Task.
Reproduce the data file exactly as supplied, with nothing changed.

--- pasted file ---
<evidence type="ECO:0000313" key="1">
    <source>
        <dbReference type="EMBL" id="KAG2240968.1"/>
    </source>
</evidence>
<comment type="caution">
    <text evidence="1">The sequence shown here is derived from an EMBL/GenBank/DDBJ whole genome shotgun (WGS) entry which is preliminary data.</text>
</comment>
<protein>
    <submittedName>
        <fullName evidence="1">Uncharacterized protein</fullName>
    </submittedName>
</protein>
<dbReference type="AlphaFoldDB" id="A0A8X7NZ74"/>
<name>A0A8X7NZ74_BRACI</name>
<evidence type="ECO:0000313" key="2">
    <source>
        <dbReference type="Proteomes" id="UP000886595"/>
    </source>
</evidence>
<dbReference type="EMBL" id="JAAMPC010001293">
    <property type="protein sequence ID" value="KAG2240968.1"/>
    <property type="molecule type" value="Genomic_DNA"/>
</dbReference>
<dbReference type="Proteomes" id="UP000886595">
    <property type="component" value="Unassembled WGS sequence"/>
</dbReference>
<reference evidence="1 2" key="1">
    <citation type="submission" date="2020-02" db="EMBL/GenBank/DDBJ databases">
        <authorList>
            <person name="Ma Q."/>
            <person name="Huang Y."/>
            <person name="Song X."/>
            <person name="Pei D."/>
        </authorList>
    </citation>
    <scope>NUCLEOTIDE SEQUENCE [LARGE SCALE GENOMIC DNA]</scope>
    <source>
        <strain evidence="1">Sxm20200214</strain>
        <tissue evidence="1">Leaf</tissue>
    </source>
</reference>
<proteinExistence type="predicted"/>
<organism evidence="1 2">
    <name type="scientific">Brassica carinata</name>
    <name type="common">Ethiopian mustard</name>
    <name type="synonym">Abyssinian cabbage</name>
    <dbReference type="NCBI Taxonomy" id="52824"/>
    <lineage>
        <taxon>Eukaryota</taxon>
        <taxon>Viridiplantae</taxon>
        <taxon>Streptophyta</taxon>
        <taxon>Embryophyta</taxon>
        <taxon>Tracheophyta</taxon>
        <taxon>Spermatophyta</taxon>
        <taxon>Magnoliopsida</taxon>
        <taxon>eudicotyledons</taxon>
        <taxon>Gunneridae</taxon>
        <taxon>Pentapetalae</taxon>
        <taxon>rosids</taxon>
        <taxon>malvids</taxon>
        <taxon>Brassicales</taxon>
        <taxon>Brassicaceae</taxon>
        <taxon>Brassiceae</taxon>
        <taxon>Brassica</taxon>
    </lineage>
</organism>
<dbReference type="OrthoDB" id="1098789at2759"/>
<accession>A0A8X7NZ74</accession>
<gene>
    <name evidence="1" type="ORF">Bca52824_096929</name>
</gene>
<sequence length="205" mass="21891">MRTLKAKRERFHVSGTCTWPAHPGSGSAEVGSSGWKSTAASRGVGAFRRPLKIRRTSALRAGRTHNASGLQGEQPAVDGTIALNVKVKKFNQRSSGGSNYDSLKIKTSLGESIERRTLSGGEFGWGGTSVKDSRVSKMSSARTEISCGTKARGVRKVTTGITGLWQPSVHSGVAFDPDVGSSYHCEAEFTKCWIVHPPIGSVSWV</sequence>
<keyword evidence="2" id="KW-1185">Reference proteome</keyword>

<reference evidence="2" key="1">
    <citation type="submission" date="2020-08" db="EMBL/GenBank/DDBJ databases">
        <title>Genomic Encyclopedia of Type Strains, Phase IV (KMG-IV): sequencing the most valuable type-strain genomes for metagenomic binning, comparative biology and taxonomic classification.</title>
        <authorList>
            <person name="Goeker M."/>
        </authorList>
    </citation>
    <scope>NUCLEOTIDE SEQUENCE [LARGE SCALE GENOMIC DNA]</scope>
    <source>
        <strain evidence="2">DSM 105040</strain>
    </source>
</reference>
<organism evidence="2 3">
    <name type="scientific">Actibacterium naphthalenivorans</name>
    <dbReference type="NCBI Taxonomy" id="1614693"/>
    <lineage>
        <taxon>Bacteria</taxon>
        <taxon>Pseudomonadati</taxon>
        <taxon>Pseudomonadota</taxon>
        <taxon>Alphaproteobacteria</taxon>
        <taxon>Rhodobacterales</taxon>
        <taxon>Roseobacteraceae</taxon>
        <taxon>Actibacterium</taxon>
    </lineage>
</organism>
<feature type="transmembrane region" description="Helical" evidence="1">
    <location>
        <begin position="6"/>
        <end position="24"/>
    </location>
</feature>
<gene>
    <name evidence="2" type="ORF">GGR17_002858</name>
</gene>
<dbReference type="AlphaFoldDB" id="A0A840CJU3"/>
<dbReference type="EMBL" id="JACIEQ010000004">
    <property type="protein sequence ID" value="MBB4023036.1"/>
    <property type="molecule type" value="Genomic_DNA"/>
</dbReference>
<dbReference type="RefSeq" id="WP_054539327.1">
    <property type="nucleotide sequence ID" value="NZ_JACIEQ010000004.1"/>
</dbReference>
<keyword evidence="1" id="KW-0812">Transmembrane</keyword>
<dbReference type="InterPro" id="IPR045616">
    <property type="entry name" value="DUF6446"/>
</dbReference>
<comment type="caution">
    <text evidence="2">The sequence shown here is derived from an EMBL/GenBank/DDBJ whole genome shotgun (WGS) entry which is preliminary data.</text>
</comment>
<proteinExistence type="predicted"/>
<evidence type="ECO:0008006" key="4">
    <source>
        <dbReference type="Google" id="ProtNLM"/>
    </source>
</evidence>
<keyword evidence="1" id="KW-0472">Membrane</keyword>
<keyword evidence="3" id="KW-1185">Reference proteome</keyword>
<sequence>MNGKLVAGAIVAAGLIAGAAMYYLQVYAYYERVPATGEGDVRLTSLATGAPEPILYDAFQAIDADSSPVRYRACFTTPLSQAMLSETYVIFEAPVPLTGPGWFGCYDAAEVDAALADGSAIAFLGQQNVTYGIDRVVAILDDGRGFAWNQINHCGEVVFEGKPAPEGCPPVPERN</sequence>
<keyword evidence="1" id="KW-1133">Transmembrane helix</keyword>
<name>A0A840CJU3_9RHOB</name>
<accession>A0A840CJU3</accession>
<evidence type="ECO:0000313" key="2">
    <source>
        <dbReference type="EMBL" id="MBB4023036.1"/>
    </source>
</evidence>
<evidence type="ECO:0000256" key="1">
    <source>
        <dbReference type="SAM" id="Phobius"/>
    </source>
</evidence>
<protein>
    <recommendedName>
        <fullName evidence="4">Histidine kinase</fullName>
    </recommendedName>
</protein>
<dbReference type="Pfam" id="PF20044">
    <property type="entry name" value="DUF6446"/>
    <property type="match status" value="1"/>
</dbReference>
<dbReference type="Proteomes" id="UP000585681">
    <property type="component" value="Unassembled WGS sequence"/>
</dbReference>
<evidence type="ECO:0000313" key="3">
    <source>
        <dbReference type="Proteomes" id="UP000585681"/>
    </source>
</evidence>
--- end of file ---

<evidence type="ECO:0000313" key="1">
    <source>
        <dbReference type="EMBL" id="KAG2240968.1"/>
    </source>
</evidence>
<comment type="caution">
    <text evidence="1">The sequence shown here is derived from an EMBL/GenBank/DDBJ whole genome shotgun (WGS) entry which is preliminary data.</text>
</comment>
<protein>
    <submittedName>
        <fullName evidence="1">Uncharacterized protein</fullName>
    </submittedName>
</protein>
<dbReference type="AlphaFoldDB" id="A0A8X7NZ74"/>
<name>A0A8X7NZ74_BRACI</name>
<evidence type="ECO:0000313" key="2">
    <source>
        <dbReference type="Proteomes" id="UP000886595"/>
    </source>
</evidence>
<dbReference type="EMBL" id="JAAMPC010001293">
    <property type="protein sequence ID" value="KAG2240968.1"/>
    <property type="molecule type" value="Genomic_DNA"/>
</dbReference>
<dbReference type="Proteomes" id="UP000886595">
    <property type="component" value="Unassembled WGS sequence"/>
</dbReference>
<reference evidence="1 2" key="1">
    <citation type="submission" date="2020-02" db="EMBL/GenBank/DDBJ databases">
        <authorList>
            <person name="Ma Q."/>
            <person name="Huang Y."/>
            <person name="Song X."/>
            <person name="Pei D."/>
        </authorList>
    </citation>
    <scope>NUCLEOTIDE SEQUENCE [LARGE SCALE GENOMIC DNA]</scope>
    <source>
        <strain evidence="1">Sxm20200214</strain>
        <tissue evidence="1">Leaf</tissue>
    </source>
</reference>
<proteinExistence type="predicted"/>
<organism evidence="1 2">
    <name type="scientific">Brassica carinata</name>
    <name type="common">Ethiopian mustard</name>
    <name type="synonym">Abyssinian cabbage</name>
    <dbReference type="NCBI Taxonomy" id="52824"/>
    <lineage>
        <taxon>Eukaryota</taxon>
        <taxon>Viridiplantae</taxon>
        <taxon>Streptophyta</taxon>
        <taxon>Embryophyta</taxon>
        <taxon>Tracheophyta</taxon>
        <taxon>Spermatophyta</taxon>
        <taxon>Magnoliopsida</taxon>
        <taxon>eudicotyledons</taxon>
        <taxon>Gunneridae</taxon>
        <taxon>Pentapetalae</taxon>
        <taxon>rosids</taxon>
        <taxon>malvids</taxon>
        <taxon>Brassicales</taxon>
        <taxon>Brassicaceae</taxon>
        <taxon>Brassiceae</taxon>
        <taxon>Brassica</taxon>
    </lineage>
</organism>
<dbReference type="OrthoDB" id="1098789at2759"/>
<accession>A0A8X7NZ74</accession>
<gene>
    <name evidence="1" type="ORF">Bca52824_096929</name>
</gene>
<sequence length="205" mass="21891">MRTLKAKRERFHVSGTCTWPAHPGSGSAEVGSSGWKSTAASRGVGAFRRPLKIRRTSALRAGRTHNASGLQGEQPAVDGTIALNVKVKKFNQRSSGGSNYDSLKIKTSLGESIERRTLSGGEFGWGGTSVKDSRVSKMSSARTEISCGTKARGVRKVTTGITGLWQPSVHSGVAFDPDVGSSYHCEAEFTKCWIVHPPIGSVSWV</sequence>
<keyword evidence="2" id="KW-1185">Reference proteome</keyword>

<reference evidence="2" key="1">
    <citation type="submission" date="2020-08" db="EMBL/GenBank/DDBJ databases">
        <title>Genomic Encyclopedia of Type Strains, Phase IV (KMG-IV): sequencing the most valuable type-strain genomes for metagenomic binning, comparative biology and taxonomic classification.</title>
        <authorList>
            <person name="Goeker M."/>
        </authorList>
    </citation>
    <scope>NUCLEOTIDE SEQUENCE [LARGE SCALE GENOMIC DNA]</scope>
    <source>
        <strain evidence="2">DSM 105040</strain>
    </source>
</reference>
<organism evidence="2 3">
    <name type="scientific">Actibacterium naphthalenivorans</name>
    <dbReference type="NCBI Taxonomy" id="1614693"/>
    <lineage>
        <taxon>Bacteria</taxon>
        <taxon>Pseudomonadati</taxon>
        <taxon>Pseudomonadota</taxon>
        <taxon>Alphaproteobacteria</taxon>
        <taxon>Rhodobacterales</taxon>
        <taxon>Roseobacteraceae</taxon>
        <taxon>Actibacterium</taxon>
    </lineage>
</organism>
<feature type="transmembrane region" description="Helical" evidence="1">
    <location>
        <begin position="6"/>
        <end position="24"/>
    </location>
</feature>
<gene>
    <name evidence="2" type="ORF">GGR17_002858</name>
</gene>
<dbReference type="AlphaFoldDB" id="A0A840CJU3"/>
<dbReference type="EMBL" id="JACIEQ010000004">
    <property type="protein sequence ID" value="MBB4023036.1"/>
    <property type="molecule type" value="Genomic_DNA"/>
</dbReference>
<dbReference type="RefSeq" id="WP_054539327.1">
    <property type="nucleotide sequence ID" value="NZ_JACIEQ010000004.1"/>
</dbReference>
<keyword evidence="1" id="KW-0812">Transmembrane</keyword>
<dbReference type="InterPro" id="IPR045616">
    <property type="entry name" value="DUF6446"/>
</dbReference>
<comment type="caution">
    <text evidence="2">The sequence shown here is derived from an EMBL/GenBank/DDBJ whole genome shotgun (WGS) entry which is preliminary data.</text>
</comment>
<proteinExistence type="predicted"/>
<evidence type="ECO:0008006" key="4">
    <source>
        <dbReference type="Google" id="ProtNLM"/>
    </source>
</evidence>
<keyword evidence="1" id="KW-0472">Membrane</keyword>
<keyword evidence="3" id="KW-1185">Reference proteome</keyword>
<sequence>MNGKLVAGAIVAAGLIAGAAMYYLQVYAYYERVPATGEGDVRLTSLATGAPEPILYDAFQAIDADSSPVRYRACFTTPLSQAMLSETYVIFEAPVPLTGPGWFGCYDAAEVDAALADGSAIAFLGQQNVTYGIDRVVAILDDGRGFAWNQINHCGEVVFEGKPAPEGCPPVPERN</sequence>
<keyword evidence="1" id="KW-1133">Transmembrane helix</keyword>
<name>A0A840CJU3_9RHOB</name>
<accession>A0A840CJU3</accession>
<evidence type="ECO:0000313" key="2">
    <source>
        <dbReference type="EMBL" id="MBB4023036.1"/>
    </source>
</evidence>
<evidence type="ECO:0000256" key="1">
    <source>
        <dbReference type="SAM" id="Phobius"/>
    </source>
</evidence>
<protein>
    <recommendedName>
        <fullName evidence="4">Histidine kinase</fullName>
    </recommendedName>
</protein>
<dbReference type="Pfam" id="PF20044">
    <property type="entry name" value="DUF6446"/>
    <property type="match status" value="1"/>
</dbReference>
<dbReference type="Proteomes" id="UP000585681">
    <property type="component" value="Unassembled WGS sequence"/>
</dbReference>
<evidence type="ECO:0000313" key="3">
    <source>
        <dbReference type="Proteomes" id="UP000585681"/>
    </source>
</evidence>